Trivago Says It Needs to Be the Star of Its Advertising, Not Some Guy
Actor Tim Williams is featured in a TV ad that's a company explainer. Trivago
Was the U.S. Trivago Guy, actor Tim Williams, becoming a distraction because he was becoming too much of a star in the hotel-search site’s seemingly never-ending stream of television commercials?
In a switch, the German hotel-search site in recent weeks has been running TV ads in the U.S. separately featuring two actors, American Tim Williams and Australian Gabrielle Miller. Previously, most of Trivago’s English-language ads in the U.S. featured Williams alone.
Until now, Trivago, which last year spent 87 percent of its revenue on advertising, and a lot of that on TV, has been coy about its strategy shift on U.S. television.
But in a call with analysts to discuss earnings earlier this week, CEO Rolf Schromgens said its worldwide advertising strategy is that the star of the advertising should not be the spokesperson but the star should be the platform, namely Trivago.
“So, for example, I know that Tim [Williams, the Trivago Guy] became quite famous in the U.S., but this concept is not focusing on one person,” Schromgens said.
Dual Spokespeople Strategy Has Worked Elsewhere
CFO Axel Hefer said the advertising strategy to feature two different actors in their own commercials simultaneously in a given country has worked well for Trivago in other global markets “and that’s why we believe that it is a good concept and that it will be successful.”
Having male and female spokespeople starring in the TV commercials can also be useful for Trivago when it wants to target various audiences, Schromgens said.
“And we want to be more flexible in the future,” he said. “We want to be more targeted so our idea is to create fully targeted spots. And the more we want to go into targeting, the more it’s important for us that we also have the flexibility in the spokesperson because a different spokesperson also can address different target groups.
“And that’s very important,” Schromgens said. “We want to really micro-target, and be micro-targeting in our advertising.”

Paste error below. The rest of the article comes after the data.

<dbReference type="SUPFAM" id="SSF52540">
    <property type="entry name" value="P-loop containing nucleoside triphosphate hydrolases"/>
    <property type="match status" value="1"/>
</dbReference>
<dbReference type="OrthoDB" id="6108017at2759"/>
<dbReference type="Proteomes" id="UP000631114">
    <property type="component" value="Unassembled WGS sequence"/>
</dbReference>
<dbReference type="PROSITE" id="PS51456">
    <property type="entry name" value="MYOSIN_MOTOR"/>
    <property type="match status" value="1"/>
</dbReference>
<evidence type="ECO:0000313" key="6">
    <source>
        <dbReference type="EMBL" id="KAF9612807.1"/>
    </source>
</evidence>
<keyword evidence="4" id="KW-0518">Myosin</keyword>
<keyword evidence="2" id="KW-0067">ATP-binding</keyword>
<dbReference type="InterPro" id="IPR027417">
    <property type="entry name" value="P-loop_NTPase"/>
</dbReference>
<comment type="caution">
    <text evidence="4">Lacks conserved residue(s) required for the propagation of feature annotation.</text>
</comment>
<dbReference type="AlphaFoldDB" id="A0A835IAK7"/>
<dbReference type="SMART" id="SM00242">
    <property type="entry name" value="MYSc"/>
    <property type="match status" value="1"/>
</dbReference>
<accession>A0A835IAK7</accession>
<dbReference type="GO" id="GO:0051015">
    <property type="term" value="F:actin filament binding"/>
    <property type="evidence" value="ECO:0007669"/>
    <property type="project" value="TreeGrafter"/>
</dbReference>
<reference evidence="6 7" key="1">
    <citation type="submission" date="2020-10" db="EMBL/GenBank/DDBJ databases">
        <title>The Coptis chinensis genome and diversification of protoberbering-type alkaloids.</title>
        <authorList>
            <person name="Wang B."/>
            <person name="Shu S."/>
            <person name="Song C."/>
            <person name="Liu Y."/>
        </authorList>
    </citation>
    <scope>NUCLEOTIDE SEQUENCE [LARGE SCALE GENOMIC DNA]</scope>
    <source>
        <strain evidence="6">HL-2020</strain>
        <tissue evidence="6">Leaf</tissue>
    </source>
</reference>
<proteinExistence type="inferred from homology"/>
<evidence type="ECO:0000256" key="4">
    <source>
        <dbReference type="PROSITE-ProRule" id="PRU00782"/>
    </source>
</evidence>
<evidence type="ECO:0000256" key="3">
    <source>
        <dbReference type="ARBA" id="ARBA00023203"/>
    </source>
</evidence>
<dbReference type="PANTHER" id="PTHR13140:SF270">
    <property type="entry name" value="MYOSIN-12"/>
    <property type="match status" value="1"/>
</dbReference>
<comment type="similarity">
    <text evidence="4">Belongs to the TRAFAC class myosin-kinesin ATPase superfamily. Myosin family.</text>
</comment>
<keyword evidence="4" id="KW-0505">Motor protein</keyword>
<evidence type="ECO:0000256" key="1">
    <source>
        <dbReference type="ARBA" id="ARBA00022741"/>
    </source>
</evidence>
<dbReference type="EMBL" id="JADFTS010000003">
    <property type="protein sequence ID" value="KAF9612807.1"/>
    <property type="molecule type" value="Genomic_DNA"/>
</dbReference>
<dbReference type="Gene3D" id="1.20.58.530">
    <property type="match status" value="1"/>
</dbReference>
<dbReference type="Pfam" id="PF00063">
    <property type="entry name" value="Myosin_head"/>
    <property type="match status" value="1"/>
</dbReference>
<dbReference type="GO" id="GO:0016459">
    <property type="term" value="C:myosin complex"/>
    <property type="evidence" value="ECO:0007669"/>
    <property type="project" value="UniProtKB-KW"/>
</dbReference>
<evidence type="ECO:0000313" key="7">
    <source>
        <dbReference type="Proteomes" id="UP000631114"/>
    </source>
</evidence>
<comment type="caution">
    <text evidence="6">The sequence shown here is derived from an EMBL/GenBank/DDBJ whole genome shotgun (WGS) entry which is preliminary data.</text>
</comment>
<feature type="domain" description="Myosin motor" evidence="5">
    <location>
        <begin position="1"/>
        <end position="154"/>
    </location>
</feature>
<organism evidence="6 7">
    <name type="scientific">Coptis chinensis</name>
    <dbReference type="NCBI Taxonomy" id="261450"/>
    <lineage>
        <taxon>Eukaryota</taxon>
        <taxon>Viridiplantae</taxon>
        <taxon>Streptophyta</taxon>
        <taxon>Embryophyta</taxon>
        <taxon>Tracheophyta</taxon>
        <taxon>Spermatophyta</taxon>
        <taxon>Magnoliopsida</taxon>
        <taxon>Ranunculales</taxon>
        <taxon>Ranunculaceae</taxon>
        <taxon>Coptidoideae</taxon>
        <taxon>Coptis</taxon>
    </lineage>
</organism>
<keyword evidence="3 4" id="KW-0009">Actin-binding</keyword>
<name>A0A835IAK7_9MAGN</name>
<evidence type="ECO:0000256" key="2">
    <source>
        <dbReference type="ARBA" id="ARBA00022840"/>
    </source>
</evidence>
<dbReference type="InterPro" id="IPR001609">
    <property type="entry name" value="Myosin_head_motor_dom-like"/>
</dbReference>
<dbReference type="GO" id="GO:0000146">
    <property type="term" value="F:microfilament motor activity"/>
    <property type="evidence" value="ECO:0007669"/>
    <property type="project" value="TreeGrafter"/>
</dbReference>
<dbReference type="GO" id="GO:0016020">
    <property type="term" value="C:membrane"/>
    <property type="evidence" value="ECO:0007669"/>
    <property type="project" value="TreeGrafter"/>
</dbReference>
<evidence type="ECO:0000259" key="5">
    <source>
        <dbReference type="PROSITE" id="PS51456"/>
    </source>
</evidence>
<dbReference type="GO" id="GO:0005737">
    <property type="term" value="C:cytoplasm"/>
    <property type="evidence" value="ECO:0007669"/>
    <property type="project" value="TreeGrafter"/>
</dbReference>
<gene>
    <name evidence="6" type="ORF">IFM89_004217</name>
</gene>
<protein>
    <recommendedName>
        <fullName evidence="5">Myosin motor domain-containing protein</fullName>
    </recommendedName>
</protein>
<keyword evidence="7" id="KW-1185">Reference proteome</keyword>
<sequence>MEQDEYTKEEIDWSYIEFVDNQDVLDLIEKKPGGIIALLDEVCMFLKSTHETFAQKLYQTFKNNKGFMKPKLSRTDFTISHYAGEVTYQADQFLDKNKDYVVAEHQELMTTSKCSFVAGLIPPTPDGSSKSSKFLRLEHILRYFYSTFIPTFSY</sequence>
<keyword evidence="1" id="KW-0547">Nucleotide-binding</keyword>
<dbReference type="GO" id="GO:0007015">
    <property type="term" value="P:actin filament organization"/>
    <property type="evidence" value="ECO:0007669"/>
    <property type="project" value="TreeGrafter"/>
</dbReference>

A Serious Business Question
The issue of whether the Trivago Guy or Trivago Woman has fallen out of favor or is this month’s teacher’s pet is not a mere gossipy question for fans or detractors of Williams or Miller, but revolves around very serious business issues.
Trivago may want to use them for various targeting activities or may seek to deemphasize one or the other at various times to put a spotlight on the company’s brand.
And TV advertising is a critical growth and profit driver for the company in a very competitive online travel marketplace.
For example, in a two-hour span this morning, we saw U.S. TV commercials on the air for Trivago (2), HomeAway (2), and Travelocity (1). Incidentally, all three brands are in the Expedia Inc. portfolio.
Trivago increased its TV advertising globally in the fourth quarter last year, and this week Schromgens said it positively impacted profitability in the first quarter. Trivago notched a profit of $8.45 million in the first quarter versus a small loss a year earlier.
“From our side, so first of all we can see that our strategy to invest more into the fourth quarter that this was paying out,” Schromgens told analysts. “And that is — also you can see the brand after-effect also on the profitability of the first quarter. So we had higher investments into TV in the fourth quarter, we see some of the results today.”
The issue of whether to have an actor/spokesperson — or two — is a key one for many companies, including TripAdvisor, which is poised to kick off a TV campaign this year after a two-year absence, and plans to spend $70 million to $80 million on it in 2017.
It will also be interesting to see how Trivago responds, spending-wise, to TripAdvisor’s TV blitz since they butt heads in the highly competitive hotel search and booking sector.